AP080906011020Your worst nightmare has just been officially confirmed by scientific research: That obnoxiously expensive alligator logo plastered on Lacoste shirts does, in fact, buy their owners status--and even wins them a higher salary into the bargain.
Researchers from the Netherlands's Tilburg University have found that people wearing a small designer logo on their shirt are more likely to be judged as high-status and deserving than when they wear the same clothes without the logo. The Economist summarizes Tilburg group's findings, which will be published in the journal Evolution and Human Behavior.
Subjects in one experiment looked at pictures of a man wearing a polo that had a Tommy Hilfiger or Lacoste logo on it. Other subjects were shown the same photos—only in digitally altered form showing the shirts adorned with a logo from a non-luxury brand, Slazenger. Subjects rated the luxury logo-wearing men as higher status and wealthier than those wearing the Slazenger logo.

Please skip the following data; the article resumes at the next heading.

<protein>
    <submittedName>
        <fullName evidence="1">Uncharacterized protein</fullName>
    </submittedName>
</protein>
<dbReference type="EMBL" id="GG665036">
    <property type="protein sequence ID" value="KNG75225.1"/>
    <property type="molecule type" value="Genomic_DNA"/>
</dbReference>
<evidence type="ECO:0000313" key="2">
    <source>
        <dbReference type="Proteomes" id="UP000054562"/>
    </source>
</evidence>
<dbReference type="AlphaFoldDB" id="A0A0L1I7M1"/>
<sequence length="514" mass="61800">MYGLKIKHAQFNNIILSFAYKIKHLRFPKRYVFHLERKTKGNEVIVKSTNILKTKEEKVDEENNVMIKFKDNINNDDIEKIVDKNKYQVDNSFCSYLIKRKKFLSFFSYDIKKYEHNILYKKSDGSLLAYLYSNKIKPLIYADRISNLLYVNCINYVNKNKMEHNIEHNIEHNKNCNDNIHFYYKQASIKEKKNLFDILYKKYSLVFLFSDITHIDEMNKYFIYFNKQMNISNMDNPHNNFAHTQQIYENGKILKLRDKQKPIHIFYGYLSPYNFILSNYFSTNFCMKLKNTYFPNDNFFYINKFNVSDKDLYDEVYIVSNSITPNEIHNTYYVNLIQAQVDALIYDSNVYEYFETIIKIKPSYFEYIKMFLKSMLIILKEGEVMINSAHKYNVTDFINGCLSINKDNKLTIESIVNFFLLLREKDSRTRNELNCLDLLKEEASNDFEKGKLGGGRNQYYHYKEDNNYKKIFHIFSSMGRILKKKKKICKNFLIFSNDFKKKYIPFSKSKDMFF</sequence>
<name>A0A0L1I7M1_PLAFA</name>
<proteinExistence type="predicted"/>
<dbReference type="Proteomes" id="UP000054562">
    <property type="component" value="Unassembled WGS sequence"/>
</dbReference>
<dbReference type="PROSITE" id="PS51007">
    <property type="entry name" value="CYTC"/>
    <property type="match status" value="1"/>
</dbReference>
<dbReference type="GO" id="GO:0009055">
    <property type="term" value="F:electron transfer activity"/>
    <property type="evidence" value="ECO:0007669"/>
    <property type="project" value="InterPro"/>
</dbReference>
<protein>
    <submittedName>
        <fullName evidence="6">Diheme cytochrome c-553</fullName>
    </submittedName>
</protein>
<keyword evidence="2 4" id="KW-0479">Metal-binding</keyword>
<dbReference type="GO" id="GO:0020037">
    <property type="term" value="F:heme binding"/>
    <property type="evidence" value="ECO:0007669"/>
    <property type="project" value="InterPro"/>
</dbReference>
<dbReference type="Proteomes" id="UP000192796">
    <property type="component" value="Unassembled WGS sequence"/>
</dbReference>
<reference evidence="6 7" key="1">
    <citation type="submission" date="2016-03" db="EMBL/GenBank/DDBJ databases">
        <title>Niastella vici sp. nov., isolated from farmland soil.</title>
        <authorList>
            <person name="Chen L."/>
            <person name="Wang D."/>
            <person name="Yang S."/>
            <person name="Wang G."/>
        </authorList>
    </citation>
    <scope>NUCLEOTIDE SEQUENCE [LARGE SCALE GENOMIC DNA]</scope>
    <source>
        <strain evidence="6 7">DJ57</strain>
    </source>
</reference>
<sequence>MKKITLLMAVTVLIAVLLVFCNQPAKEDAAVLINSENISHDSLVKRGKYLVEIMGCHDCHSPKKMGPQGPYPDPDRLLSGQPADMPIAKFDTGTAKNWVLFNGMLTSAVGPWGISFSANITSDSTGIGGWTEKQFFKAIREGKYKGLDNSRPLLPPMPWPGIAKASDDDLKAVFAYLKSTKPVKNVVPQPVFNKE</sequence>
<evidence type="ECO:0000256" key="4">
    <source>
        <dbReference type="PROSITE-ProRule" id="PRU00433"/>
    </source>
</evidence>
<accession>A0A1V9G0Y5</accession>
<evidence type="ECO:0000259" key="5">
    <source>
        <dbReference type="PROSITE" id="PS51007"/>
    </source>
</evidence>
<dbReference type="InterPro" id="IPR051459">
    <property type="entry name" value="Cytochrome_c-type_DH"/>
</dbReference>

Next, the researchers tried to see if that perception would affect how logo-wearing people are treated by others. A volunteer wearing a luxury logo on her sweater asked people at a mall to stop and take a survey. About 52 percent agreed to take the survey. When the volunteer wore a sweater without a logo, only 13 percent stopped to take the survey. Volunteers wearing logos who asked people to donate to charity also got double the money than when they switched to non-logo clothes. And, perhaps most significantly, subjects recommended a logo-wearing job interviewee for a 9 percent higher salary than the same man without the logo who interviewed for the job.
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